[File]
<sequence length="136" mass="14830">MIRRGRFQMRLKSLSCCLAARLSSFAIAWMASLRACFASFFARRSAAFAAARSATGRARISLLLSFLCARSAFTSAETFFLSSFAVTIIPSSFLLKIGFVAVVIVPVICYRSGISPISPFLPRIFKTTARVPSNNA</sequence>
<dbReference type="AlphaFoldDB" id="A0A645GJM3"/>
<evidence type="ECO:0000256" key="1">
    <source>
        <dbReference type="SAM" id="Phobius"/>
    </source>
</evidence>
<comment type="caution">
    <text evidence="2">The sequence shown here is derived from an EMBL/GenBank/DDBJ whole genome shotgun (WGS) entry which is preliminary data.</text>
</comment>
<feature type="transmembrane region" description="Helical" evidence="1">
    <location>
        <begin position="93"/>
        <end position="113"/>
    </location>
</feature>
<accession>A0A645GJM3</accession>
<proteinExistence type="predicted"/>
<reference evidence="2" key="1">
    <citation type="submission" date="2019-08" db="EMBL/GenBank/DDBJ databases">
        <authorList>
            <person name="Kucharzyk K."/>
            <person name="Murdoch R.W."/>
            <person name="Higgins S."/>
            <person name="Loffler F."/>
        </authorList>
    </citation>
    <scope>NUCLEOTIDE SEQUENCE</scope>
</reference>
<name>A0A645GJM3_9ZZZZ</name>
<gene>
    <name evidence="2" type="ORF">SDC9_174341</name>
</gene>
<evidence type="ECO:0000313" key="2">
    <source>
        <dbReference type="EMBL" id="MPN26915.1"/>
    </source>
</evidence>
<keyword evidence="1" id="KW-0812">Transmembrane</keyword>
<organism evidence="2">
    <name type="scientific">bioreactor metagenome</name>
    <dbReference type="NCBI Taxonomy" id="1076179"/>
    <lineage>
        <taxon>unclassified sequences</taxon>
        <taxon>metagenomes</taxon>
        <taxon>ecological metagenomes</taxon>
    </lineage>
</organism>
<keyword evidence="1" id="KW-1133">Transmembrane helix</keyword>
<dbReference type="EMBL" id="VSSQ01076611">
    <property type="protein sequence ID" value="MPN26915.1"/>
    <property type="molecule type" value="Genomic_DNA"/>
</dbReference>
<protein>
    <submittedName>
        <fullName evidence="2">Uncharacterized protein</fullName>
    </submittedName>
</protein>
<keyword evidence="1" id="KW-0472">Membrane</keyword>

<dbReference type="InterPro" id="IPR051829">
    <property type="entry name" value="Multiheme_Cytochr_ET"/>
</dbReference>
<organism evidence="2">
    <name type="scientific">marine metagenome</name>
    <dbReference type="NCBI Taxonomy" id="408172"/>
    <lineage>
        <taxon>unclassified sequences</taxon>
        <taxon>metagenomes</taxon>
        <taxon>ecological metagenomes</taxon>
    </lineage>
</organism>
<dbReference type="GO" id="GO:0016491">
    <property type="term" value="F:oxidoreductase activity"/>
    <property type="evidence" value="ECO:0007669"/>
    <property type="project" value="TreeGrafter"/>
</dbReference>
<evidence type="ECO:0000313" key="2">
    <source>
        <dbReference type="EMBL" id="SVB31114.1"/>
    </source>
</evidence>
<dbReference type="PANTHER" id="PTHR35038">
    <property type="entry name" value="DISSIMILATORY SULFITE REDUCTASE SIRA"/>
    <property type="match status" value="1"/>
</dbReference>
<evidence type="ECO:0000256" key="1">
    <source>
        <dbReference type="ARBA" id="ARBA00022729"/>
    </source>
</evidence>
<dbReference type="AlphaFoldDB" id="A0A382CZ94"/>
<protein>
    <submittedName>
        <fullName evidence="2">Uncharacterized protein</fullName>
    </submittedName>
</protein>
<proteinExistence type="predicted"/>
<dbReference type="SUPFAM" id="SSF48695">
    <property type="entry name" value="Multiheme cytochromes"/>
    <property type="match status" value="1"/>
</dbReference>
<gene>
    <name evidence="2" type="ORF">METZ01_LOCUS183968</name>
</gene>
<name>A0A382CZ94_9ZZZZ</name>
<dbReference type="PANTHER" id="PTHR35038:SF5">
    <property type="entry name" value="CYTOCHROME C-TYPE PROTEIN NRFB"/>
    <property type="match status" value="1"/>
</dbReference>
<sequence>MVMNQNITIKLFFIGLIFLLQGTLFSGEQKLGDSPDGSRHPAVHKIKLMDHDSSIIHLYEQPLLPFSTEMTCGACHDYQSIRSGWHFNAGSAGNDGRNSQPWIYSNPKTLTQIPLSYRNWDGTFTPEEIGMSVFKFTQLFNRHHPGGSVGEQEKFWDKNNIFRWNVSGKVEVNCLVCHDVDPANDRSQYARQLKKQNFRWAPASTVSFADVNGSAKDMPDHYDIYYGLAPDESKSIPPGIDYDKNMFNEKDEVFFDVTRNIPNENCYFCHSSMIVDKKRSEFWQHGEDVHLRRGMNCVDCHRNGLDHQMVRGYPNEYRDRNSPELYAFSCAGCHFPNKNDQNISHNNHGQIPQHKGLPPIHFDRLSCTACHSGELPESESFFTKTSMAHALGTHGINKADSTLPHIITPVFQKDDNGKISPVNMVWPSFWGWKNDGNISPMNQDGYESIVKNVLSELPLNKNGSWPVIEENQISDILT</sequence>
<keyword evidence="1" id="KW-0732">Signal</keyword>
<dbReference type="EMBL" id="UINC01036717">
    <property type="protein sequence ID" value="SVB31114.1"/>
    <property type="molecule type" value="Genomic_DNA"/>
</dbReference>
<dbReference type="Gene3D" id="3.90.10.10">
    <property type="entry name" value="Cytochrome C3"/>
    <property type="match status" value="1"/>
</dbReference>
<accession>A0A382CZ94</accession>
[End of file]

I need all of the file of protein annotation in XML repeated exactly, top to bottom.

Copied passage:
<sequence length="136" mass="14830">MIRRGRFQMRLKSLSCCLAARLSSFAIAWMASLRACFASFFARRSAAFAAARSATGRARISLLLSFLCARSAFTSAETFFLSSFAVTIIPSSFLLKIGFVAVVIVPVICYRSGISPISPFLPRIFKTTARVPSNNA</sequence>
<dbReference type="AlphaFoldDB" id="A0A645GJM3"/>
<evidence type="ECO:0000256" key="1">
    <source>
        <dbReference type="SAM" id="Phobius"/>
    </source>
</evidence>
<comment type="caution">
    <text evidence="2">The sequence shown here is derived from an EMBL/GenBank/DDBJ whole genome shotgun (WGS) entry which is preliminary data.</text>
</comment>
<feature type="transmembrane region" description="Helical" evidence="1">
    <location>
        <begin position="93"/>
        <end position="113"/>
    </location>
</feature>
<accession>A0A645GJM3</accession>
<proteinExistence type="predicted"/>
<reference evidence="2" key="1">
    <citation type="submission" date="2019-08" db="EMBL/GenBank/DDBJ databases">
        <authorList>
            <person name="Kucharzyk K."/>
            <person name="Murdoch R.W."/>
            <person name="Higgins S."/>
            <person name="Loffler F."/>
        </authorList>
    </citation>
    <scope>NUCLEOTIDE SEQUENCE</scope>
</reference>
<name>A0A645GJM3_9ZZZZ</name>
<gene>
    <name evidence="2" type="ORF">SDC9_174341</name>
</gene>
<evidence type="ECO:0000313" key="2">
    <source>
        <dbReference type="EMBL" id="MPN26915.1"/>
    </source>
</evidence>
<keyword evidence="1" id="KW-0812">Transmembrane</keyword>
<organism evidence="2">
    <name type="scientific">bioreactor metagenome</name>
    <dbReference type="NCBI Taxonomy" id="1076179"/>
    <lineage>
        <taxon>unclassified sequences</taxon>
        <taxon>metagenomes</taxon>
        <taxon>ecological metagenomes</taxon>
    </lineage>
</organism>
<keyword evidence="1" id="KW-1133">Transmembrane helix</keyword>
<dbReference type="EMBL" id="VSSQ01076611">
    <property type="protein sequence ID" value="MPN26915.1"/>
    <property type="molecule type" value="Genomic_DNA"/>
</dbReference>
<protein>
    <submittedName>
        <fullName evidence="2">Uncharacterized protein</fullName>
    </submittedName>
</protein>
<keyword evidence="1" id="KW-0472">Membrane</keyword>

<dbReference type="InterPro" id="IPR051829">
    <property type="entry name" value="Multiheme_Cytochr_ET"/>
</dbReference>
<organism evidence="2">
    <name type="scientific">marine metagenome</name>
    <dbReference type="NCBI Taxonomy" id="408172"/>
    <lineage>
        <taxon>unclassified sequences</taxon>
        <taxon>metagenomes</taxon>
        <taxon>ecological metagenomes</taxon>
    </lineage>
</organism>
<dbReference type="GO" id="GO:0016491">
    <property type="term" value="F:oxidoreductase activity"/>
    <property type="evidence" value="ECO:0007669"/>
    <property type="project" value="TreeGrafter"/>
</dbReference>
<evidence type="ECO:0000313" key="2">
    <source>
        <dbReference type="EMBL" id="SVB31114.1"/>
    </source>
</evidence>
<dbReference type="PANTHER" id="PTHR35038">
    <property type="entry name" value="DISSIMILATORY SULFITE REDUCTASE SIRA"/>
    <property type="match status" value="1"/>
</dbReference>
<evidence type="ECO:0000256" key="1">
    <source>
        <dbReference type="ARBA" id="ARBA00022729"/>
    </source>
</evidence>
<dbReference type="AlphaFoldDB" id="A0A382CZ94"/>
<protein>
    <submittedName>
        <fullName evidence="2">Uncharacterized protein</fullName>
    </submittedName>
</protein>
<proteinExistence type="predicted"/>
<dbReference type="SUPFAM" id="SSF48695">
    <property type="entry name" value="Multiheme cytochromes"/>
    <property type="match status" value="1"/>
</dbReference>
<gene>
    <name evidence="2" type="ORF">METZ01_LOCUS183968</name>
</gene>
<name>A0A382CZ94_9ZZZZ</name>
<dbReference type="PANTHER" id="PTHR35038:SF5">
    <property type="entry name" value="CYTOCHROME C-TYPE PROTEIN NRFB"/>
    <property type="match status" value="1"/>
</dbReference>
<sequence>MVMNQNITIKLFFIGLIFLLQGTLFSGEQKLGDSPDGSRHPAVHKIKLMDHDSSIIHLYEQPLLPFSTEMTCGACHDYQSIRSGWHFNAGSAGNDGRNSQPWIYSNPKTLTQIPLSYRNWDGTFTPEEIGMSVFKFTQLFNRHHPGGSVGEQEKFWDKNNIFRWNVSGKVEVNCLVCHDVDPANDRSQYARQLKKQNFRWAPASTVSFADVNGSAKDMPDHYDIYYGLAPDESKSIPPGIDYDKNMFNEKDEVFFDVTRNIPNENCYFCHSSMIVDKKRSEFWQHGEDVHLRRGMNCVDCHRNGLDHQMVRGYPNEYRDRNSPELYAFSCAGCHFPNKNDQNISHNNHGQIPQHKGLPPIHFDRLSCTACHSGELPESESFFTKTSMAHALGTHGINKADSTLPHIITPVFQKDDNGKISPVNMVWPSFWGWKNDGNISPMNQDGYESIVKNVLSELPLNKNGSWPVIEENQISDILT</sequence>
<keyword evidence="1" id="KW-0732">Signal</keyword>
<dbReference type="EMBL" id="UINC01036717">
    <property type="protein sequence ID" value="SVB31114.1"/>
    <property type="molecule type" value="Genomic_DNA"/>
</dbReference>
<dbReference type="Gene3D" id="3.90.10.10">
    <property type="entry name" value="Cytochrome C3"/>
    <property type="match status" value="1"/>
</dbReference>
<accession>A0A382CZ94</accession>